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Enameled Wire is composed of conductive copper or aluminum


Enameled wire is composed of conductive copper or alumi […]

Enameled wire is composed of conductive copper or aluminum core surrounded by an insulation layer made of polymer. The lifespan of the electric motor is strongly dependent on thermal and electrical properties of the insulation layer. In a high speed switching inverter-fed motor, especially, when instantaneous overlapping voltage called surge voltage is higher than partial discharge inception voltage (PDIV), the insulation layer is degraded by partial discharge (PD), which leads to insulation breakdown. For this reason, surge-resistant enameled wire has attracted attention for prolonging the lifespan of various inverter-fed motor installed electric devices such as electric vehicles. For protection from the degradation, nanosized inorganic fillers were incorporated in the insulation layer where corona evolved by PD can be trapped on or reflected from the surface of the inorganic filler so that the degradation would be retarded.

Polyesterimide (PEI) was frequently chosen for the insulation layer of high temperature enameled wires because it meets both requirements of high thermal index and flexibility sufficient to withstand severe stress while winding. There are many reports regarding the enhanced breakdown time of PEI enameled wire by adding inorganic nanoparticles such as silica, alumina, and clay in the insulation layer. In 2002, Hitachi Cable Ltd. developed silica nanoparticle-PEI nanocomposite enameled wire having breakdown time of 42 min compared to 1 min for one without silica in the PD condition of 2.8 kV and 10 kHz. Since then, surge-resistant properties of nanocomposite enameled wire have been systematically studied. As expected, the breakdown time increased with nanoparticle volume fraction on the condition that the nanoparticles are uniformly dispersed.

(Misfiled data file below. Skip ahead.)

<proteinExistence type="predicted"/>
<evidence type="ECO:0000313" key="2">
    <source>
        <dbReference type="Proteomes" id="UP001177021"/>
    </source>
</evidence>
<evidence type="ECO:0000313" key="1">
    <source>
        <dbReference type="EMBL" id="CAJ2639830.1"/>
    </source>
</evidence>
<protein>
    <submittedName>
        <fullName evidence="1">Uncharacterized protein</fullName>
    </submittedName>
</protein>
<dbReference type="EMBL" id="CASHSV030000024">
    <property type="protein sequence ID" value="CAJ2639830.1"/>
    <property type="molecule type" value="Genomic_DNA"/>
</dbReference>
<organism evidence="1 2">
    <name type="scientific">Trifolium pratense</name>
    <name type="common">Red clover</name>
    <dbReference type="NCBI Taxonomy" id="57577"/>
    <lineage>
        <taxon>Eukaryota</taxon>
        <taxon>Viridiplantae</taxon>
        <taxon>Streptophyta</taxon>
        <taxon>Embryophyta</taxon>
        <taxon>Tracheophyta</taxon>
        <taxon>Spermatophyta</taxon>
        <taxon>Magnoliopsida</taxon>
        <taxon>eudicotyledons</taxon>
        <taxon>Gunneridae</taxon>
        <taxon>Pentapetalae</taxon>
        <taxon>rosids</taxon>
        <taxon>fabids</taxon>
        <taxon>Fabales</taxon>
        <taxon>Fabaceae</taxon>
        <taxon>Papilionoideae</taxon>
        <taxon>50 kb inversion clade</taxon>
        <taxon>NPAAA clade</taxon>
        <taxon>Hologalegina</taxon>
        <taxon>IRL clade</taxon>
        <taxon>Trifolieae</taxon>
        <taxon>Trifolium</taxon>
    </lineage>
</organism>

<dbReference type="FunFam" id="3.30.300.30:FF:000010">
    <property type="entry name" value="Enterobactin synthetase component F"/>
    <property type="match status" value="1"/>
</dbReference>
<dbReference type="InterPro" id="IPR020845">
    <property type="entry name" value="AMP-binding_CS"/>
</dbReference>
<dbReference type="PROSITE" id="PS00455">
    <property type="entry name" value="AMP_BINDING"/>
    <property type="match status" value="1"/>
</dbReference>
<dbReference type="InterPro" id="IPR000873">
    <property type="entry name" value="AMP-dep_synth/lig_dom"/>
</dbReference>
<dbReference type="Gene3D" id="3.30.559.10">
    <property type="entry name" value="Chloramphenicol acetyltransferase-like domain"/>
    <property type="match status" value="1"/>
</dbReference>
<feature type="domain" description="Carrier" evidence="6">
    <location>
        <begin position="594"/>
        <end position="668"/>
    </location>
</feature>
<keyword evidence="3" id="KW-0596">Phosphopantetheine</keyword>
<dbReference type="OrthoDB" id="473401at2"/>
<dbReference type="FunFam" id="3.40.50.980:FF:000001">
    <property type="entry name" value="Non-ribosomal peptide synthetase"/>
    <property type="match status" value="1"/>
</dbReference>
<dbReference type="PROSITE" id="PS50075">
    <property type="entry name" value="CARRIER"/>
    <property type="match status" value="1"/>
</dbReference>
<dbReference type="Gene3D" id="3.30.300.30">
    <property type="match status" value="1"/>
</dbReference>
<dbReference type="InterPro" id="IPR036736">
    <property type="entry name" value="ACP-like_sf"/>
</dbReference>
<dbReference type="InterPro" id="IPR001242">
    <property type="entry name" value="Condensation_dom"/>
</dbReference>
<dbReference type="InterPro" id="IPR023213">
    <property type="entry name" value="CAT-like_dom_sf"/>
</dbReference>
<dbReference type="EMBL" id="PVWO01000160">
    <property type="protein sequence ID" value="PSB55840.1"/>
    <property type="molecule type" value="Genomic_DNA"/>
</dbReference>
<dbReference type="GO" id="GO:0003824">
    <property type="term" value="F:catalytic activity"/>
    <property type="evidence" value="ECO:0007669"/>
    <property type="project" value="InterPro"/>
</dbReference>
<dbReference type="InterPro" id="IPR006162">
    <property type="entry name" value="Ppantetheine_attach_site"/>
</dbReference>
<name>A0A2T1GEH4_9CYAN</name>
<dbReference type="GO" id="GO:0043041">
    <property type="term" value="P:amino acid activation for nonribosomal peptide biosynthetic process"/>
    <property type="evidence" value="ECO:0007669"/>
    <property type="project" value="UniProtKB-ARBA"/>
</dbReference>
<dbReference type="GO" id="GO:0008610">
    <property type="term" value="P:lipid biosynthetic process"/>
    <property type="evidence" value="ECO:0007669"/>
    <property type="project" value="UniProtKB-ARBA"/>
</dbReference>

Because it is difficult to disperse nanoparticle in a viscous varnish solution, the sol-gel method, which has a great advantage for dispersion, has attracted attention. In the sol-gel method, nanoparticles are easily dispersed in the insulation layer as soon as they are synthesized from the precursors premixed in the varnish during the wire annealing process accompanied by a coating process. However, serious problems were revealed; for example, the enameled wire production cost increased because the process was too slow and the breakdown strength of the enameled wire was reduced due to impurities remaining from the sol-gel process . In order to avoid such problems, nanoparticles need to be directly dispersed in the varnish and therefore should be properly surface-modified.